Congress stymies e‑gov progress. Again.

For the last four years, Congress has put funding for e‑government projects under increasing pressure. Jason Miller of GCN has the latest scoop on this year’s attempts by Congress to determine the precise benefits of e‑government initiatives, such as and E‑Authentication, and OMB’s attempt to provide the data to support continued investment in them. Some quotes regarding are most illustrative of the real issue at hand:

‘[A] House staff member pointed to and E‑Payroll as two projects that appear to be redundant to other, pre-existing systems.

“The committee provided money for the Federal Transit Administration to develop a grants management site. It works well for them, so why should they get dinged for money for” the staff member said.’

And from a follow-up article, regarding the delay in Congress’s approval of e‑government funding in certain agencies’ budgets:

‘Even with the quicker turnaround, nearly every e‑government project, including E‑Rulemaking, and the Integrated Acquisition Environment, felt some impact from the delay.

Some projects put off upgrades, while others had to do fewer outreach activities, federal officials said.

And the delays are becoming more commonplace as project managers now plan for funding lethargy.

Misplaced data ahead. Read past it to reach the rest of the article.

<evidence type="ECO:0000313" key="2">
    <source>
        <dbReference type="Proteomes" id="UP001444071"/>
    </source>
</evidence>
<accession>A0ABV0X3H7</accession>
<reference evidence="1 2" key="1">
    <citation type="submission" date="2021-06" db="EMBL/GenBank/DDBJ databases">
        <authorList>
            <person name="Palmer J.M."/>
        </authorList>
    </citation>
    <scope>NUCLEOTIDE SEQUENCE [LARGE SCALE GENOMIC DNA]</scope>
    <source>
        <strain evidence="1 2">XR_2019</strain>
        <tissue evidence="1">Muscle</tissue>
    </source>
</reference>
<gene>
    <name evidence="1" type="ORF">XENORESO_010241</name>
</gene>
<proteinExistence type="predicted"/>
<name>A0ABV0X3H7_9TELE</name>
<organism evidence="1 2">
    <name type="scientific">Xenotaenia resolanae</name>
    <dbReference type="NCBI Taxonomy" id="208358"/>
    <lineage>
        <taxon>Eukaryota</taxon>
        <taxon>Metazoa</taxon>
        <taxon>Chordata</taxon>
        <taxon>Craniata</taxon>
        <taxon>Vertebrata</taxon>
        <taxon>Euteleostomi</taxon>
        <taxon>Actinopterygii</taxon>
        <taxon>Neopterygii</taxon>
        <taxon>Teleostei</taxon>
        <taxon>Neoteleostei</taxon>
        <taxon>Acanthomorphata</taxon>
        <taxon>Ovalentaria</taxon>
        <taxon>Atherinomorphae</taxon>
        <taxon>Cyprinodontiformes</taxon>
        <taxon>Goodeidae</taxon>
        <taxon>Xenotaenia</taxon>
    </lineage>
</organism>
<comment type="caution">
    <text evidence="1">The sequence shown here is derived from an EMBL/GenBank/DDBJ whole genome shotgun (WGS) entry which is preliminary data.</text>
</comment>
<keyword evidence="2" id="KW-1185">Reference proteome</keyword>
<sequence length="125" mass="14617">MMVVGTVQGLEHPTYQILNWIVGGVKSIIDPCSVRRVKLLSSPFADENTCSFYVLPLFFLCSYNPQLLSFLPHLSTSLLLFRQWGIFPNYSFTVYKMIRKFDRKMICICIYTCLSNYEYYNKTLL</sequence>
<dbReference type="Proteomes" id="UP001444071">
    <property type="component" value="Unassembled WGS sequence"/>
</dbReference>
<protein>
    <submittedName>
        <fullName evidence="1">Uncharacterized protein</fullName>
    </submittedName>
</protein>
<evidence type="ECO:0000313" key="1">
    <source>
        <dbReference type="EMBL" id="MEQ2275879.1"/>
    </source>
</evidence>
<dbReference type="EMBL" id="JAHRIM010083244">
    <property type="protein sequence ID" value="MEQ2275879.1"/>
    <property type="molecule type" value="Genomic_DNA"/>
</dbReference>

“’s program management office has program management controls in place to ensure that the initiative can stay operational and within budget,” said Terry Nicolosi, deputy program manager. “Any potential and actual funding shortfall that impacts the initiative is analyzed, and an alleviation plan is constructed and communicated to [the Office of Management and Budget] and our governance board that is made up of the 26 federal grant-making agencies before being incorporated into our operating plan.”’ is duplicative of some pre-existing systems. However, that’s the point: the government should build one, consolidated way of doing things and then ensure all agencies follow that path. Everyone knows that it’s frustrating, and annoying, and creates more work and a duplicative investment, but only in the relative short-term. If there’s one place to find and apply for grants (and, ultimately, to review, award, report on, and close out grants), then the rest of the government doesn’t need to build exactly the same thing over again and spend taxpayer money twice. Congress’s inability to stay focused on the goals ensures that the “relative short-term” is relative only to the amount of debate necessary to come to blindingly obvious conclusions, e.g. quite a lot.

The issue here is not the systems, or the benefits of those systems. It’s Congress’s paranoia that the Executive branch, through OMB, is trying to wrestle control of agency budgets away from the Legislative branch. (Which, if you think about it, is a lot like saying that a company’s board of directors doesn’t want its management team to optimize its business.)

This spat has little to do with real-world, citizen-focused or mission-focused benefits of e‑government but everything to do with control of power and money.

As and other e‑gov initiatives move towards fee-for-service models, this argument will become redundant, more acute, or just plain silly (or perhaps some entertaining combination of all three?). Stay tuned.